Efficient and professional public works programs manage our water, sewer, streets, traffic operations, storm water drainage, fleet maintenance, public building maintenance, recycling and solid waste collection. These services are vital for the safety, health and high quality of life we enjoy in our growing community.

This week marks the 57th annual National Public Works Week, which celebrates the thousands of men and women across the United States and Canada who provide and maintain the infrastructure and services known as public works. This year’s theme is “Public Works Connects Us,” which celebrates the role public works plays in connecting our communities with our streets, roads, bridges, and public transportation.

National Accreditation

Did you know that College Station is the only city of our size (80,000-150,000 population) in Texas with nationally accredited Public Works and Water Services departments? Administered by the American Public Works Association (APWA), the accreditation program recognizes agencies that go beyond the requirements of established industry practices.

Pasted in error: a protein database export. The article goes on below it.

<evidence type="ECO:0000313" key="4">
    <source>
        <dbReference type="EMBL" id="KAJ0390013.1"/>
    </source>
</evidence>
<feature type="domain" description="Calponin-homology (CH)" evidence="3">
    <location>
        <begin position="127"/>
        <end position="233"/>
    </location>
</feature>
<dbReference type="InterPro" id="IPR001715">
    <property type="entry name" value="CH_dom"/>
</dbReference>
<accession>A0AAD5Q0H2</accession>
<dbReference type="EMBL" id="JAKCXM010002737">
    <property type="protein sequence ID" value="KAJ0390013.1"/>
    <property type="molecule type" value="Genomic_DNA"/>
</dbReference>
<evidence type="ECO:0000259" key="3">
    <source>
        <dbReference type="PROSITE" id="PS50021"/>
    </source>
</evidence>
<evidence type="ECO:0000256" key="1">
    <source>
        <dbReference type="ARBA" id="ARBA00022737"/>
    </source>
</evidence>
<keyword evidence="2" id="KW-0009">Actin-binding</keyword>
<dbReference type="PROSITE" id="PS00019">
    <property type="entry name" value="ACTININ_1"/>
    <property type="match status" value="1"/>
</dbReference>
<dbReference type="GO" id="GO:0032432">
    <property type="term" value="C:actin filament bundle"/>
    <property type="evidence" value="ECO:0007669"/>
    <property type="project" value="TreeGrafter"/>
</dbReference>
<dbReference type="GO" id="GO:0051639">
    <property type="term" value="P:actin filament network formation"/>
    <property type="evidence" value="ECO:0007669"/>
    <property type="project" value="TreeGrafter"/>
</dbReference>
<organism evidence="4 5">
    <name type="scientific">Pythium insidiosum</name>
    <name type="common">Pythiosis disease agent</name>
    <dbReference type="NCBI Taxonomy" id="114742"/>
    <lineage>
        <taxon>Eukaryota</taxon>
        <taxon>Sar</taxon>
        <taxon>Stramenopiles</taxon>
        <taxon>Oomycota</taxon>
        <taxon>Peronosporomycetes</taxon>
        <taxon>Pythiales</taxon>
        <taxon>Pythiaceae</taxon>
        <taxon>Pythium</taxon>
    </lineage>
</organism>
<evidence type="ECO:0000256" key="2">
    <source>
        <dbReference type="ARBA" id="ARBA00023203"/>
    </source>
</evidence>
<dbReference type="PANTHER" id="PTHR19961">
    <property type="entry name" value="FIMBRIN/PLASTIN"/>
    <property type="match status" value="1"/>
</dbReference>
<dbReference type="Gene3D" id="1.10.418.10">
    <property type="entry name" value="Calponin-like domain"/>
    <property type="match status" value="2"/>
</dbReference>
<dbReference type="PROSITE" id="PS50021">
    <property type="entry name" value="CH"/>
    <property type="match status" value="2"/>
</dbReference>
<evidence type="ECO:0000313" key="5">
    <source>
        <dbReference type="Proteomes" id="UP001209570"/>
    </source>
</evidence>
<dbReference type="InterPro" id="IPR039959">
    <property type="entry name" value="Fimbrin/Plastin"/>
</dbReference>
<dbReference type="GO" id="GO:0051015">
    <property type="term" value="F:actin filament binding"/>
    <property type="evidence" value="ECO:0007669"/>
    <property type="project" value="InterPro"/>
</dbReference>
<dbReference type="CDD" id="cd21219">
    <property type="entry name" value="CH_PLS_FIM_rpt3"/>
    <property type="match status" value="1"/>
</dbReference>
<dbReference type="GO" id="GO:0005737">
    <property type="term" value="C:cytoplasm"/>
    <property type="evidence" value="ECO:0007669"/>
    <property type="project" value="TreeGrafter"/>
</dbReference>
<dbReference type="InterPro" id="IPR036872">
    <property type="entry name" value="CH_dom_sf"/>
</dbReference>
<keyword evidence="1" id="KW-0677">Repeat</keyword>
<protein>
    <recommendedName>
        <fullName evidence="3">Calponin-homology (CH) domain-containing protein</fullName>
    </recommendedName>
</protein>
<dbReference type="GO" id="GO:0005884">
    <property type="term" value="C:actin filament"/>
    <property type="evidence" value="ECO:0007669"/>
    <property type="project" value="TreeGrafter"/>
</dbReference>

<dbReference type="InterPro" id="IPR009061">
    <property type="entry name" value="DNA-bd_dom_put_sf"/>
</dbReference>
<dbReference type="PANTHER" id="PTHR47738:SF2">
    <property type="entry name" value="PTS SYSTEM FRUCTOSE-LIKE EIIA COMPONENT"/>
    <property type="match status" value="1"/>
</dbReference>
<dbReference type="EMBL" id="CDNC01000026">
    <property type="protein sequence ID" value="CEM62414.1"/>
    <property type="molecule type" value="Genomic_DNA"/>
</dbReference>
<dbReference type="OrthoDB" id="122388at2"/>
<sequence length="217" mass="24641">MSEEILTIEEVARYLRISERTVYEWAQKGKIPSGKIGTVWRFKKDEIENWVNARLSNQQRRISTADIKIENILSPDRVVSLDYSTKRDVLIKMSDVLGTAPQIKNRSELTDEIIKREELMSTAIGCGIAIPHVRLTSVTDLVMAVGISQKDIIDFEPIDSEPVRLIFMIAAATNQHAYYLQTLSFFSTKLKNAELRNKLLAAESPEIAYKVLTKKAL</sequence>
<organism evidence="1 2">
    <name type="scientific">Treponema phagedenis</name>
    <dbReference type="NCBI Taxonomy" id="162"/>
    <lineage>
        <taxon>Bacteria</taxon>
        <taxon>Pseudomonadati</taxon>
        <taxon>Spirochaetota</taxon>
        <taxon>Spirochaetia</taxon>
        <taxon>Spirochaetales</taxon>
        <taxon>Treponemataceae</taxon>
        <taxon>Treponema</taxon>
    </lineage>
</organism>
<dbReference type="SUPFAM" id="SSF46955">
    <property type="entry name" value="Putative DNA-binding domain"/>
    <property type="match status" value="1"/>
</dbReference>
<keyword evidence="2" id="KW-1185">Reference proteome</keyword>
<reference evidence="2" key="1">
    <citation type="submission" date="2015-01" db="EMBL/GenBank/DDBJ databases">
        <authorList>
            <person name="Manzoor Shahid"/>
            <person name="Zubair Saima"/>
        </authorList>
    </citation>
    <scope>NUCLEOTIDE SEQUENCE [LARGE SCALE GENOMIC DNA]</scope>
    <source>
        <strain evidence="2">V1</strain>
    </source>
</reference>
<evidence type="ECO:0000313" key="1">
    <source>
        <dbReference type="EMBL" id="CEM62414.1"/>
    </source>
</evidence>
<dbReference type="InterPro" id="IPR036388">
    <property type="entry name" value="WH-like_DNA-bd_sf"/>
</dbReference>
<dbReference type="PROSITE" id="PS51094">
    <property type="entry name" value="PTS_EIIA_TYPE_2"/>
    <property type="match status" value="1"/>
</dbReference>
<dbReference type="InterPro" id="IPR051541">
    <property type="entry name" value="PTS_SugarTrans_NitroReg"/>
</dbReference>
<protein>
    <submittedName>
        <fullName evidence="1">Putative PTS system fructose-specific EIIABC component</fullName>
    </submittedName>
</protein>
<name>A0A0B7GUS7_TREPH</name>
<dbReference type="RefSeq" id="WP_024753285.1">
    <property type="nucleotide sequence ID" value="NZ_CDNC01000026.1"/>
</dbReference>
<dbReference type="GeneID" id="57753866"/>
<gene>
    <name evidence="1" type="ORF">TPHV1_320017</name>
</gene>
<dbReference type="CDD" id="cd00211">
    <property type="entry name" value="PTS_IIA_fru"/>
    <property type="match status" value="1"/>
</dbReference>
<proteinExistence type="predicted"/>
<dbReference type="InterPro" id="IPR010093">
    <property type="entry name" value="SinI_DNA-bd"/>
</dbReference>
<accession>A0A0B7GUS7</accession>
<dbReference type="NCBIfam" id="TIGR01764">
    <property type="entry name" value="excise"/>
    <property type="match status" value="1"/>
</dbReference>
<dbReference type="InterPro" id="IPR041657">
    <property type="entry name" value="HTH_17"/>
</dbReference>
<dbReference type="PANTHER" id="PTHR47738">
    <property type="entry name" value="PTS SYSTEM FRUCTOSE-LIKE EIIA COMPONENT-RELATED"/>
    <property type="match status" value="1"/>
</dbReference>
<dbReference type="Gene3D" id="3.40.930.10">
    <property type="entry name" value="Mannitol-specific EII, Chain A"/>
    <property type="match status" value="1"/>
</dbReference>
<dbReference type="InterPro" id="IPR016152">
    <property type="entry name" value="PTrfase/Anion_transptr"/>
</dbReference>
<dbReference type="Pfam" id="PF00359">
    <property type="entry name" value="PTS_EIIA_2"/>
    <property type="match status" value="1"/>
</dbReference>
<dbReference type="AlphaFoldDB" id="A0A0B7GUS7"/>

The College Station Public Works Department consists of eight divisions — Capital Projects, Facility Maintenance, Streets Maintenance, Drainage Maintenance, Traffic Operations, Sanitation, Fleet Services and Administration. Our 123 employees deliver sanitation services and plan, build and maintain the infrastructure that allows our community to grow and prosper.

About Public Works Week

Since 1960, the APWA has sponsored National Public Works Week as a way for its 28,000 members to educate the public on the importance of public works in their daily lives. The occasion is marked each year with scores of resolutions and proclamations from mayors, governors, and presidents.

As we observe National Public Works Week, we honor and thank the employees of our Public Works and Water Services departments for their professionalism, hard work and the high level of dedicated service they provide to our community every day.

 


About the Blogger

Sanitation Superintendent Wally Urrutia is in his 30th year with the City of College Station. He was named Solid Waste Manager of the Year in 2016 by the Texas Public Works Association.


 

If you found value in this blog post, please share it with your social network and friends!

 


Live Blog: Thursday’s city council meetings (May 11)

Back (L-R): Linda Harvell, Jerome Rektorik, James Benham, Barry Moore. Front (L-R): Blanche Brick, Mayor Karl Mooney, Julie Schultz.